You can track a package down to the hour online. You can order a pizza online. You probably manage your finances online as well. You can even pay your taxes online! Why can’t you do almost anything with regard to your healthcare online? Why has the IT revolution failed so miserably in the health care industry?
A 2008 nationwide survey found that only 4% of physicians used a fully functional electronic medical records system (EMR). Health care information is certainly complex, but not any more so than information in many other industries. Integrating medical systems and ensuring seamless transfer of patients’ medical information would yield huge benefits, including fewer medical errors, few repeated tests, and less time spent filling forms. The security of modern IT systems has been tested by hackers again and again, but if it’s safe enough for trillions of dollars of financial transactions, it’s safe enough for medical records as well. So why haven’t EMR and health care IT progressed further?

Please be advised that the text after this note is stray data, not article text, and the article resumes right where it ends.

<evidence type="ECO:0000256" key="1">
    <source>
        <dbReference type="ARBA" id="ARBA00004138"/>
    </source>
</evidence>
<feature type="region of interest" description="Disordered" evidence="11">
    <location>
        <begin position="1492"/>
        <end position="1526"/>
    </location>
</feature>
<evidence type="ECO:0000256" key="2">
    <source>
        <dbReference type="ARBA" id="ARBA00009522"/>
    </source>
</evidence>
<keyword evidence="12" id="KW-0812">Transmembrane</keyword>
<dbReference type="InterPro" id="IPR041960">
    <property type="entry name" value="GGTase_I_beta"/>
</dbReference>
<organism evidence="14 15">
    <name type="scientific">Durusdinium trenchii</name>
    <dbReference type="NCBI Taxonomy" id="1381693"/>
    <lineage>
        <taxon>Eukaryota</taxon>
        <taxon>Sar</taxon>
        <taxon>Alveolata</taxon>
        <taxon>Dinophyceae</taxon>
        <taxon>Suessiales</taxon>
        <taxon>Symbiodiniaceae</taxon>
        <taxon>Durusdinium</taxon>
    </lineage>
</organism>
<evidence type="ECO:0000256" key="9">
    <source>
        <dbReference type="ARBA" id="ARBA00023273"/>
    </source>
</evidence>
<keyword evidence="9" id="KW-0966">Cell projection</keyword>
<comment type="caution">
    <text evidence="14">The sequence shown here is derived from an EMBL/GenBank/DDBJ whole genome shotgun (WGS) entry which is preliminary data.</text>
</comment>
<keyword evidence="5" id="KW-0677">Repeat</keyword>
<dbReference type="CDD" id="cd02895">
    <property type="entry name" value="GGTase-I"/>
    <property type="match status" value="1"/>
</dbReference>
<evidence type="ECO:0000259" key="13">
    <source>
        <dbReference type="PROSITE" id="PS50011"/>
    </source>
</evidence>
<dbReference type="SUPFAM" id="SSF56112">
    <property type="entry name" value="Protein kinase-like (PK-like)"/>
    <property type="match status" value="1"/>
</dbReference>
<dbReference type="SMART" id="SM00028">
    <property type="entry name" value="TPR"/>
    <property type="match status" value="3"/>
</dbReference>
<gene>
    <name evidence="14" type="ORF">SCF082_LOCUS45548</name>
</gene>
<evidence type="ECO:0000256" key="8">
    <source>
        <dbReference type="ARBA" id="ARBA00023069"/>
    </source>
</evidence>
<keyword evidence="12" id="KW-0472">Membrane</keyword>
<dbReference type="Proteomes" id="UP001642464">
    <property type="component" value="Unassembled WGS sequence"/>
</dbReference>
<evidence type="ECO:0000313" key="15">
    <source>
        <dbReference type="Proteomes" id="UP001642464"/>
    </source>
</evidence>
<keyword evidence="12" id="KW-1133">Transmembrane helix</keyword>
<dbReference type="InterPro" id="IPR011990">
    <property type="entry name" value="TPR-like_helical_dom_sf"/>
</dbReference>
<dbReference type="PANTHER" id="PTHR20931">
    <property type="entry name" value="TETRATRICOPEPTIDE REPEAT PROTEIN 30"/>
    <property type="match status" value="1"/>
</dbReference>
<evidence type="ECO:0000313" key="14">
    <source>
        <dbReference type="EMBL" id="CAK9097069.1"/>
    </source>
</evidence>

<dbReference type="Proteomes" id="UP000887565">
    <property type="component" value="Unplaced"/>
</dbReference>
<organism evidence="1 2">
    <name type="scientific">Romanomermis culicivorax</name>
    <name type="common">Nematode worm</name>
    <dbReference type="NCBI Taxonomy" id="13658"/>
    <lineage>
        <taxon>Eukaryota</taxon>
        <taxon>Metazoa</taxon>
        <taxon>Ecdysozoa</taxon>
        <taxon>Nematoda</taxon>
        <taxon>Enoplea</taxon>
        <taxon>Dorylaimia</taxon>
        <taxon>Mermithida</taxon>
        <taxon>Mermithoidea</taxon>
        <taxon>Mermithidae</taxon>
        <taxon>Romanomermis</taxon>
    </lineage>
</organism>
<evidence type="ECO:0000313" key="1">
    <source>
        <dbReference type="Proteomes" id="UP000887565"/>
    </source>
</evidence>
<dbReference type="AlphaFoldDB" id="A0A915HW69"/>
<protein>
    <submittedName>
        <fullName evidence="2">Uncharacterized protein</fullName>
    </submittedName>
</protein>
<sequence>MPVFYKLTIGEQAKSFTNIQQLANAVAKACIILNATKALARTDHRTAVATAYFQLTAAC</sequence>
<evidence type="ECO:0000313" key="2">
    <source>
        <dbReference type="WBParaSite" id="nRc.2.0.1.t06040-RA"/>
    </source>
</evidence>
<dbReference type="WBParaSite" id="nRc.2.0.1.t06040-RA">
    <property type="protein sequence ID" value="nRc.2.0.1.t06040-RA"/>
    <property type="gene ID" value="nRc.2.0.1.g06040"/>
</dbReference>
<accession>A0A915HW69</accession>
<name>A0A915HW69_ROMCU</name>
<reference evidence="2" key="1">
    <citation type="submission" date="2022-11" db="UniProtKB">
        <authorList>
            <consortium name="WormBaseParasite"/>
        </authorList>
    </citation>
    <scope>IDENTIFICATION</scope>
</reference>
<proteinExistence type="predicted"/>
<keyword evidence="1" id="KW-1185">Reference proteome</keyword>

|IT Advance||Who Benefits?||Who Pays?|
|Electronic Medical Records||Patients||Doctors and Hospitals pay for installation, and could lose some revenue due to loss of additional tests, checkups, etc|
|Medical Record Portability||Patients||Doctors pay to upgrade systems, could lose revenue as above|
|Billing System Integration||Doctors and Insurers||Doctors and Insurers|
|Online Appointment Scheduling, Email||Patients||Doctors pay for website and systems, lose time spent on email if not reimbursed|
Looking at the table above, it becomes obvious why America’s health care system practically guarantees IT will fail! In almost every case, information technology will cost health care providers money, while primarily benefiting patients (and perhaps payers). Why would any sane business invest in an IT system that has low or negative ROI? If health care were a truly free market, then in some areas IT might flourish, as patients demand conveniences like online appointments and control of their medical records. If US health care were dominated by a single payer, that system would enforce health care IT compliance and integration. But the bizarre no-man’s land of American health care reimbursement makes it difficult to advance IT beyond billing integration between providers and payers.
Can this situation be improved? The Obama administration has decided to get involved by offering carrots initially, followed by sticks later. Time will tell if this approach is sufficient to bring health care into the 21st century.